REPUBLIC OF KOREA ELECTS A NEW PRESIDENT
December 17, 2007, US Time
The Republic of Korea is 13 hours ahead of US Central Standard Time. December 18 is Election Day in the ROK. A new President will be elected for five years. He will be inaugurated on February 25, 2008. There is no Vice President; the Prime Minister, appointed, acts in that capacity as required.
The Republic of Korea and its allies—principally the United States—face a tough future. The outgoing President was quite gracious to Korean War Veterans even though he was said by some to have strong pro-North Korean bias. Our KWVA dealings have been mainly with the Korean Veterans Association, some six million members, in Seoul. The KVA was a part of the ROK Defense Ministry for many years. It was moved to the Ministry of Patriots and Veterans Affairs several years ago. It is said that all political parties have to pay close attention to the KVA.
Another extremely strong conservative group in the ROK are the Christians. They and their allies of other faiths, and of no faiths, comprise up to 45 to 70% of the population. The Christians have become closely allied with the KVA in recent years as the President appeared to some to become more and more pro-North. A very large portion of the Christian movements includes large numbers of refugees from North Korea and has understandably pressed extremely hard for human rights and for the return of thousands of Southerners imprisoned in the North, as well as the Northern relatives of South Koreans suffering under the communist regime.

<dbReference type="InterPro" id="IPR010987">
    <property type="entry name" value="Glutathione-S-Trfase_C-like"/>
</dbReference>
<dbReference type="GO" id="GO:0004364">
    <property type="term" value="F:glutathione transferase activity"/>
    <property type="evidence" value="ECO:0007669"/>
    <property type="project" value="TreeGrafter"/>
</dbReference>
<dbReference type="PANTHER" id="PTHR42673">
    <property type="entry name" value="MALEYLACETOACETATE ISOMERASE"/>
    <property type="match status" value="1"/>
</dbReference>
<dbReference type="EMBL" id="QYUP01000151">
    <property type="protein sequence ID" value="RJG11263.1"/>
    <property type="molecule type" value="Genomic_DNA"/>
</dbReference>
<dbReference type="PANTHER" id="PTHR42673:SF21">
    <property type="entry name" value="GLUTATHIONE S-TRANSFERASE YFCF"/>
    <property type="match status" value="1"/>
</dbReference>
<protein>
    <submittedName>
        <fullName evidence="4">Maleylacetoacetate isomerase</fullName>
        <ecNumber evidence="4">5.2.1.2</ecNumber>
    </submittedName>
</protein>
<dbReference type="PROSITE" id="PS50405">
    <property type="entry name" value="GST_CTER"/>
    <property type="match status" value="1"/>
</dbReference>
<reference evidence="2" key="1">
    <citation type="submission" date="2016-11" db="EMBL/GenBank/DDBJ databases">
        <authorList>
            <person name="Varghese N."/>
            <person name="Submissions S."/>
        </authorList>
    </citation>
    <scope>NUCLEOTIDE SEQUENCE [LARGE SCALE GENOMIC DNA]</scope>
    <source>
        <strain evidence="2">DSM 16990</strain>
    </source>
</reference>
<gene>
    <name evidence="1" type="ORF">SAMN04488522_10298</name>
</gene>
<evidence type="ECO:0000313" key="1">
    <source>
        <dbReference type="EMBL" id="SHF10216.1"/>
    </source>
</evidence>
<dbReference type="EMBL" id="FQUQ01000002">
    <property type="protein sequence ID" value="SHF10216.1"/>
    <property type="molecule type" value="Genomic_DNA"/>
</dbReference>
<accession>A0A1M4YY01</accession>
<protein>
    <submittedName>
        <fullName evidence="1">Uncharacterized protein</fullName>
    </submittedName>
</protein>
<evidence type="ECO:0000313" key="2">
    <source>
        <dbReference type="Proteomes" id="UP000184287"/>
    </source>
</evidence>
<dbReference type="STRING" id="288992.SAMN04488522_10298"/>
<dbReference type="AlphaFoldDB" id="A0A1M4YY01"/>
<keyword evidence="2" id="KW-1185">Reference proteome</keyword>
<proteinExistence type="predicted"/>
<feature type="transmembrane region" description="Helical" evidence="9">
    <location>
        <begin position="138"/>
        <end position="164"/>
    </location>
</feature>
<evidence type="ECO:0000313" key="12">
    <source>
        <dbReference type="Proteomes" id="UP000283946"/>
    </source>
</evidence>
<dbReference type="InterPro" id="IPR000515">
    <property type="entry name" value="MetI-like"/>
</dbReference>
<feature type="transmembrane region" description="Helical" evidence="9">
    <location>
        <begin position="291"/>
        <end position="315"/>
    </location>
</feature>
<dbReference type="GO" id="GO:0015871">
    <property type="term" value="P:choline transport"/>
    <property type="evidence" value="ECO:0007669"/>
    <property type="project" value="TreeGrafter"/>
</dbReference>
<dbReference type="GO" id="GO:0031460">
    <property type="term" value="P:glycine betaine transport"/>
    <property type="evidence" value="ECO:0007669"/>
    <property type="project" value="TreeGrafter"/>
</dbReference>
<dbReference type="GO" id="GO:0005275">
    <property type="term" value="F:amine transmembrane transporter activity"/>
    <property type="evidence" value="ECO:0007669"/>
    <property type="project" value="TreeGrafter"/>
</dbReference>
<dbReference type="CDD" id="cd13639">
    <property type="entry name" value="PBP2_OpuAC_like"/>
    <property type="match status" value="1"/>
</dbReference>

I have been loosely in touch with most of the candidates for several months for contingency purposes. Admittedly we have maintained closer contact with the leading candidates than the others. The candidate expected to win today’s election is Former Mayor of Seoul, Lee Myung-bak. He has an impressive record of accomplishments. He had previously served in the National Assembly before his election as Mayor. The Department of Virginia provided an honor guard for Mayor Lee Myung-bak when he placed a wreath at our Memorial in the Winter of 2006 (March-April 2006 Graybeards, p36).
Whoever is elected today/tomorrow in Seoul should expect all the burdens of leadership in the Korean-American Alliance to quickly press in on his abilities, time, energy, and resources. May Koreans believe the Alliance has suffered considerable neglect in the past few years. Our own relations towards Korea have dealt mainly through the KVA and our own Armed Forces stationed in Korea. We have found the KVA, the Korean Armed Forces, and the US Forces to be wanting in no respect, and for that both we and the incoming President of the Republic of Korea should be very grateful.